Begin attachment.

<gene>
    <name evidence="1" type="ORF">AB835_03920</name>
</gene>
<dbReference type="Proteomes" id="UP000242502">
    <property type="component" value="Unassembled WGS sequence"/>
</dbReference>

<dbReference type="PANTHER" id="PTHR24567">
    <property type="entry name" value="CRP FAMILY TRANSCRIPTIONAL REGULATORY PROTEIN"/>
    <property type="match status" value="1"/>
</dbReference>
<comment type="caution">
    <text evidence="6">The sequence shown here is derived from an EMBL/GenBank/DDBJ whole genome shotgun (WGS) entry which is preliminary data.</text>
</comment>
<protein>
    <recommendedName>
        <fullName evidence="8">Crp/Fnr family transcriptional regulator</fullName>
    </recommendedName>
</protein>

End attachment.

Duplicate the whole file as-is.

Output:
<gene>
    <name evidence="1" type="ORF">AB835_03920</name>
</gene>
<dbReference type="Proteomes" id="UP000242502">
    <property type="component" value="Unassembled WGS sequence"/>
</dbReference>

<dbReference type="PANTHER" id="PTHR24567">
    <property type="entry name" value="CRP FAMILY TRANSCRIPTIONAL REGULATORY PROTEIN"/>
    <property type="match status" value="1"/>
</dbReference>
<comment type="caution">
    <text evidence="6">The sequence shown here is derived from an EMBL/GenBank/DDBJ whole genome shotgun (WGS) entry which is preliminary data.</text>
</comment>
<protein>
    <recommendedName>
        <fullName evidence="8">Crp/Fnr family transcriptional regulator</fullName>
    </recommendedName>
</protein>